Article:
Sunday, May 6

Rack of Fallow Deer 'Wellington'

One of my ex-chefs and friend Joe is now a butcher at the beautiful produce store 'Source' in Bristol ( They get in whole animals and break them down for sale and for cooking in the attached cafe. Last time I visited, Joe pointed out a rack of Fallow Deer at the absolutely bargainous price of £10 a kilo. I got an 8 rib rack for just over a fiver - a mistake surely?

It has taken me a while to come up with a worthy recipe for this prime cut of meat. Racks of lamb are far more common and there are a million recipes for using that cut, but I wanted to do something more unusual. Given that the eye of meat at the end of the rib bone is the fillet, I got to thinking about a Wellington as this traditionally uses fillet steak.  It is quite tricky to get the pastry cooked and still keep the small eye of the meat pink - I only just caught it in time. Invest in a cheap probe thermometer to ensure you get the cooking degree perfect.

2x 4 rib rack of fallow deer or venison
500g field mushrooms or a mushroom mix including some wild mushrooms
1/2 tsp picked fresh thyme
2 banana shallots, peeled and roughly chopped
1 clove of garlic, finely chopped
100ml Port
Butter - 50g
1/2 packet of ready made all butter puff pastry
1 egg, beaten
Salt and freshly ground black pepper

Ask your butcher to prep the rack of deer for you. Ask for it to be french trimmed with chine bone removed. When you get the rack home trim any sinew, fat or skin so you are left with a perfectly lean eye of meat and nice clean rib bones. 

Next make your mushroom mix. Chuck the shallots and garlic in a food processor and blitz until very finely chopped but not a puree. In a large roomy frying pan, gently fry the shallot mix in the butter until starting to colour. Toss the mushrooms in the food processor and blitz to the same consistency as the shallots. Add to the frying pan with the shallots and turn the heat up to medium. Cook out for 10 to 15 mins until you are left with a dryish paste. add the port and thyme then bubble to nothing. It is important to drive off as much water as possible for two reasons, firstly it intensifies the mushroom flavour, secondly it will stop your pastry going soggy. Season the mushroom mix and set aside to cool.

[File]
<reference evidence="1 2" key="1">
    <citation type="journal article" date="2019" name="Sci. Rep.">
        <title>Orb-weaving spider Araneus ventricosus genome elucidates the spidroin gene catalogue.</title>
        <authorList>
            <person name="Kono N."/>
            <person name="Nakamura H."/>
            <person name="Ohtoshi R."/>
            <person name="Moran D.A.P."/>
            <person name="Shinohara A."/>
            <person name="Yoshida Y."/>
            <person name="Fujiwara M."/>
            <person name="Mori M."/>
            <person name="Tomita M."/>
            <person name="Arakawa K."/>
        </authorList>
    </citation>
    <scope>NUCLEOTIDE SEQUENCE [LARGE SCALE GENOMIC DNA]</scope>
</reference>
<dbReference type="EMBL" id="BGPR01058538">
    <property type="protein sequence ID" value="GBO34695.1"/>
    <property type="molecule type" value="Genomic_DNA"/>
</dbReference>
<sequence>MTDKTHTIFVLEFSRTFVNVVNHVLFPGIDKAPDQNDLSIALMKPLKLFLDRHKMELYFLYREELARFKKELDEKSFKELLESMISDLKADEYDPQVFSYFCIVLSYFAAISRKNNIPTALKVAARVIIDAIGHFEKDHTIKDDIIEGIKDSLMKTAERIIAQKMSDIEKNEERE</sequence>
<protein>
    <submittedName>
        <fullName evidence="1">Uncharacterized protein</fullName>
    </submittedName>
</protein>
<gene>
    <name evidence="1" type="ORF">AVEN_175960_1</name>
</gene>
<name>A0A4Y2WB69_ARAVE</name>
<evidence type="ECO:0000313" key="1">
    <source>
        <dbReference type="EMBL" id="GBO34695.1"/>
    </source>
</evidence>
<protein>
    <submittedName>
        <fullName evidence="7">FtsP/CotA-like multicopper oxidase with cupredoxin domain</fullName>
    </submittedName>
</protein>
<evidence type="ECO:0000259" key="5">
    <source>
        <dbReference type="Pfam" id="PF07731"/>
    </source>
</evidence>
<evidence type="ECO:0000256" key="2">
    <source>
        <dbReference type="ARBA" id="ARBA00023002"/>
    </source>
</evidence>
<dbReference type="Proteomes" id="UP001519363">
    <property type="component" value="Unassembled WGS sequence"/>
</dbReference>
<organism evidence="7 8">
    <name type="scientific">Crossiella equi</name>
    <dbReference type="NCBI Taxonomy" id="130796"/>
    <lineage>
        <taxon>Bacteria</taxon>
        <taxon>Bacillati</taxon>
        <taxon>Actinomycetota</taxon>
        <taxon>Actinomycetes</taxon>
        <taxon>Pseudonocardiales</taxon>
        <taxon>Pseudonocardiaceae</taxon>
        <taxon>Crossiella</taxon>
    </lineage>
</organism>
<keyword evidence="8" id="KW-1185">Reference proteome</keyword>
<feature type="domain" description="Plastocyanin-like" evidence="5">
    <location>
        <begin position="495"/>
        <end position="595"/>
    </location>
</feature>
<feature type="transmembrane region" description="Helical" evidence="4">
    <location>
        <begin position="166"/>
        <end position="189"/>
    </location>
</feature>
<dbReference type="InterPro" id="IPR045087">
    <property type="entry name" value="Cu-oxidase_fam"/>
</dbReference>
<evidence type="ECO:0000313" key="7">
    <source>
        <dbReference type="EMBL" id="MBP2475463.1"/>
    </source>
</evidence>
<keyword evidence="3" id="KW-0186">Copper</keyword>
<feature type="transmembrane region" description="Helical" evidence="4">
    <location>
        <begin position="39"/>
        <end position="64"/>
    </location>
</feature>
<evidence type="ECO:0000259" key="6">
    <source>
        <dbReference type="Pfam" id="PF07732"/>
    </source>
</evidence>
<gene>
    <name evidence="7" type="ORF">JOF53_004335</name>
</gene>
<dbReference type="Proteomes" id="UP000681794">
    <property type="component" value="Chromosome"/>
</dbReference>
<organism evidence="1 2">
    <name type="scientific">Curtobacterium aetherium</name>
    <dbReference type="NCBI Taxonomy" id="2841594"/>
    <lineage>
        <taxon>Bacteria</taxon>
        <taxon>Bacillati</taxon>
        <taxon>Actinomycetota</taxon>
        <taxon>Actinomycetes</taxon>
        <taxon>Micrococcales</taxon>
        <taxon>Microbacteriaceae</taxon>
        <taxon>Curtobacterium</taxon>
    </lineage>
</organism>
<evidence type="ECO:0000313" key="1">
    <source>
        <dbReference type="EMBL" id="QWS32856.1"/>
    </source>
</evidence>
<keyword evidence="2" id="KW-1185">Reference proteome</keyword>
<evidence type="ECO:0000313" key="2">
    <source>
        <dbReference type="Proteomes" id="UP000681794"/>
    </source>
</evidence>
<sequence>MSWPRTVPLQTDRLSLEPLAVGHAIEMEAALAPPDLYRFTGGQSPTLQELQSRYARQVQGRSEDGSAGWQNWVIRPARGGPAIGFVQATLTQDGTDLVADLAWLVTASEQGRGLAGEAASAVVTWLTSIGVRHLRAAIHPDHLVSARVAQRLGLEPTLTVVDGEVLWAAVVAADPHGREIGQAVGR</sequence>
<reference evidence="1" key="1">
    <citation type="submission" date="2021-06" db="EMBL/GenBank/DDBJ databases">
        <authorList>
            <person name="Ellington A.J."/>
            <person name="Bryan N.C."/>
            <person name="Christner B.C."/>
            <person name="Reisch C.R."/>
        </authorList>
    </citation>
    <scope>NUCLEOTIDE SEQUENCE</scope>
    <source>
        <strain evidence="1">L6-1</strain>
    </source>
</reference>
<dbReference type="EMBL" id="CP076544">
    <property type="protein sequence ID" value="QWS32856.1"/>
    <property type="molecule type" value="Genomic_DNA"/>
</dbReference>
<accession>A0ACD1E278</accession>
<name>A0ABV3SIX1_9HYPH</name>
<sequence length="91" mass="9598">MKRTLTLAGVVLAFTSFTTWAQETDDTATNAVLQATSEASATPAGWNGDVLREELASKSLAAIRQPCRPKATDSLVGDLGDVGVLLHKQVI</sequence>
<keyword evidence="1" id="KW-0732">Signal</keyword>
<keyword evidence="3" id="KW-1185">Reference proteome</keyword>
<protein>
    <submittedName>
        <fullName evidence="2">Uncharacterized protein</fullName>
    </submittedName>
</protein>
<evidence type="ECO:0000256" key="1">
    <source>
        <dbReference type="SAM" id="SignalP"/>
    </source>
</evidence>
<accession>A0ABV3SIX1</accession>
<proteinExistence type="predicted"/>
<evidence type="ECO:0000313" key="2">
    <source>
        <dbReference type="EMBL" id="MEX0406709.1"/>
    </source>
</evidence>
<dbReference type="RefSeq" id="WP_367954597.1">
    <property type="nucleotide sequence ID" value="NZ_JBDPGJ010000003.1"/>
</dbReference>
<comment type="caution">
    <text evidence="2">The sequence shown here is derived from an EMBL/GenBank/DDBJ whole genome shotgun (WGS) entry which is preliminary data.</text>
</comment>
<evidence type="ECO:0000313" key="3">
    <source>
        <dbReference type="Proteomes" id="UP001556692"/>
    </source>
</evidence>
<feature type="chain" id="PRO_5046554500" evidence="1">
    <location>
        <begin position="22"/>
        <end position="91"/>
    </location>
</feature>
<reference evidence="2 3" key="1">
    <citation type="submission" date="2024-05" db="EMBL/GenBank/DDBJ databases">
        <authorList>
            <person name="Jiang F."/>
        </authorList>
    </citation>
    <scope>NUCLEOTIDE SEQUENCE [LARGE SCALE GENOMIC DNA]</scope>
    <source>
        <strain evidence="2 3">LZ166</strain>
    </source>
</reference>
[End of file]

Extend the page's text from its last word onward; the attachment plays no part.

Now the tricky bit. Roll out half the pastry (1/4 of a packet) to the thickness of a penny. Spread half the cooled mushroom mix in the centre of the pastry in a square shape. Season the rack then poke the rib bones through the pastry in the centre of the square wrapping the pastry around the meat. The aim is to seal the pastry underneath the meat with the ribs sticking straight up. The square of mushroom mix should completely encased the meat once wrapped in pastry (see photo). Trim excess pastry and using the egg wash, seal the pastry underneath - you will need to gently cajole the pastry around the meat. Egg wash the whole thing and then chill in the fridge for at least an hour or until required. Pre-heat your oven to 225c and bake for 12 to 15 mins until the core temperature of the meat registers 60c on a probe thermometer. Half way through the cooking I like to egg wash the Wellington again so it goes really glossy.

Allow to rest for 5 to 10 mins the serve with Jersey new potatoes and seasonal veg. I also made a little sauce from some beef stock and more port reduced to a light syrup.

1 comment:

DaveY said...

Now that is my kind of good. It looks absolutely gorgeous!